By Darius Williams
With thighs thicker and flabbier than what usually accompany the svelte body types of world class distance runners, Rosie Ruiz stepped up to the winners podium to officially be crowned as the winner of the 1980 Boston Marathon in the women division. A slight pudge about the midsection left many in attendance that brisk April afternoon amazed at the unlikely physique of the winner of what is widely regarded as the most prestigious running event in the world.
Bill Rodgers, who had just won his third straight Boston Marathon in the men’s division, noticed in conversations with Ruiz shortly after the race that she could not recall any intricacies of the marathon’s route. Other competitors just didn’t see her amongst the leaders of the race at any point. Not to mention, race officials noticed that she had managed to somehow run for two and a half hours without breaking a sweat.
An investigation was soon launched and it was revealed that some time shortly after the race started, Ruiz vanished into the crowd of spectators and made her way to the subway station about three blocks away. She paid a quarter for a ticket and comfortably rode until she was near the finish point of the 26.2 mile race. Without shame, she eased back into the race just ahead of the leader a mere 800 yards from the finish line and briefly fooled the world.
Many in the world of competitive sports subscribe to the theory “If You Ain’t Cheating, You Ain’t Trying”. The need to gain a competitive advantage knows no bounds. Brought to light recently are the New England Patriots. ‘Deflategate’, as it is now widely known, was a game between the Patriots and the Indianapolis Colts back on January 18th of this year for the AFC Championship and the chance to represent the conference in the Super Bowl.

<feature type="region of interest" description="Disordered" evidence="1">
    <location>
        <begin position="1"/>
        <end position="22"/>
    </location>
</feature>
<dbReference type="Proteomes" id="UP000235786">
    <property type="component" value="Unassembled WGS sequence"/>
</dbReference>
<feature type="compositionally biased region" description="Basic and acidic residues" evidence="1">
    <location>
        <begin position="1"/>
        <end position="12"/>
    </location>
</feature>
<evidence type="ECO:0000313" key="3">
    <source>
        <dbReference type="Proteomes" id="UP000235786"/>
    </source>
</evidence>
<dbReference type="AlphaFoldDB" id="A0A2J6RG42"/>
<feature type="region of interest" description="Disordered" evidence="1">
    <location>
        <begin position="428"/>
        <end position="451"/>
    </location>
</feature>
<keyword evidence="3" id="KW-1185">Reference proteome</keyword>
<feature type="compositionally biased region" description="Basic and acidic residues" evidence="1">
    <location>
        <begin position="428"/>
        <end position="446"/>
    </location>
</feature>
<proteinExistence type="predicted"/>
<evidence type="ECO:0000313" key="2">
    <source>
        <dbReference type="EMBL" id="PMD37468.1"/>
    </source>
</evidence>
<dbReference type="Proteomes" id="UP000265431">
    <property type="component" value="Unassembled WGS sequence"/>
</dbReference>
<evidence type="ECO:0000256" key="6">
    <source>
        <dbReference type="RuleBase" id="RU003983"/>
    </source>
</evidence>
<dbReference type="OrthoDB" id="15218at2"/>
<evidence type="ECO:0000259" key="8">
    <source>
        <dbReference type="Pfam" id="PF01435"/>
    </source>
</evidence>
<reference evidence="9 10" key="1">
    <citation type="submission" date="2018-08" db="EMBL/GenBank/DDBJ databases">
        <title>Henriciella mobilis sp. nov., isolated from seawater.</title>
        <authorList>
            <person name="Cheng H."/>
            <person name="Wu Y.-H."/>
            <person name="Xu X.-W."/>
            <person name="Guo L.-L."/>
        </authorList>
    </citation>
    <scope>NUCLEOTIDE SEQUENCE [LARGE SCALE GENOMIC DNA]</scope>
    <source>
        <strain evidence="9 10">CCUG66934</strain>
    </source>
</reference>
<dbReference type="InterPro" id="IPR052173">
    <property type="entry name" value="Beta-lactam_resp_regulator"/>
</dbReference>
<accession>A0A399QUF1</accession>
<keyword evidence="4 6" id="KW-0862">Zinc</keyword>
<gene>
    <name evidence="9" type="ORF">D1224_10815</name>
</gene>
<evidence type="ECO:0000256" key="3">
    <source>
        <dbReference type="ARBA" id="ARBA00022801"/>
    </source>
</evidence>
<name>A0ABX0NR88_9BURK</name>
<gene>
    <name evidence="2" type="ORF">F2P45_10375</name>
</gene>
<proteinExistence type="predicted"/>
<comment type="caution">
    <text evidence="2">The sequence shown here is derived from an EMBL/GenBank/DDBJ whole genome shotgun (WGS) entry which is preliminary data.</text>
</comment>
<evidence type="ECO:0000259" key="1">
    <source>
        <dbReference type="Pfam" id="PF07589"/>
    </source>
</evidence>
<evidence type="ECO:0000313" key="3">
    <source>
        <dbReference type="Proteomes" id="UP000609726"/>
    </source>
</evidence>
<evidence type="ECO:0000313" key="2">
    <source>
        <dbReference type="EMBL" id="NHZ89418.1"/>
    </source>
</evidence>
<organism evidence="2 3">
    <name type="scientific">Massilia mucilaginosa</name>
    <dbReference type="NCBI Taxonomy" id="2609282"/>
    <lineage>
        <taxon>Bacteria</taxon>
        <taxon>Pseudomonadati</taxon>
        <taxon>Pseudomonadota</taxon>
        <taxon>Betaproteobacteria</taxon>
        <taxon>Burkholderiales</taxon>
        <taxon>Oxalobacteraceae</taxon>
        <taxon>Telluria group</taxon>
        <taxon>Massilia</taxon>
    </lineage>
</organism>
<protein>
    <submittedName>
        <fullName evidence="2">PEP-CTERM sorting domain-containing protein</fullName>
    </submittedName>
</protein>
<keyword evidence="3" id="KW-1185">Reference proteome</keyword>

A Colts defender noticed after a Patriots turnover that the ball appeared slightly “softer” than accustomed. Shortly after, the Patriots thrashed the Colts 45-7 and eventually went on to be crowned World Champions, it was determined after weighing all 12 of the footballs used by the Patriots, 10 were measured at 11.5 psi (per square inch). The NFL requires footballs to have a gauge pressure range of 12.5-13.5 psi. On May 6, 2015, the NFL released a 243-page investigative report, known as The Wells Report, regarding the “purposely” deflated balls by the Patriots.
Throughout the last century, many attempts at “unsportsmanlike conduct” or as it in better defined CHEATING, has plagued athletics at all levels. The Chicago Black Sox Scandal of 1919. The Spanish basketball team of able bodied players entering the Special Olympics. The performance enhancing drug (steroids) usage by the Eastern Bloc countries and countless of others in Track & Field in the 1980’s. Baseball’s “Juice Era” of the 1990’s… Remember Danny Almonte, the 12 year old Little League pitching sensation in 2001? Well, it was later revealed that he was actually old enough to legally drive the team bus to the stadium on game days.
My take on the matter is that it only becomes cheating once you are caught. Any other time it’s just strategy. If you can get by with it, by all means do it. Everyone with a competitive drive wants to be a WINNER. Nobody remembers who came in second. Without the assistance of the internet, please quickly tell me who did Bill Clinton defeat in the Presidential Election his first term in 1992? I will wait….Understand my point better now? If you don’t come in first you may as well come in last. If I knew that two doses of an anabolic steroid a week would make me a half-step faster than the fastest guy, I would then ask for four doses of it to make it a full step ahead of him.
The downside of cheating happens only when caught. The Patriots were levied with a one million dollar fine, lost drafts picks and a 4 game suspension of their future Hall of Fame quarterback Tom Brady. He subsequently will lose two million dollars by missing those 4 games. Oh yeah, if you are wondering what became of the portly, subway riding marathoner Rosie Ruiz, well she spent time in prison for embezzling $60,000 from the real estate company for which she was briefly employed… still cheating it appears.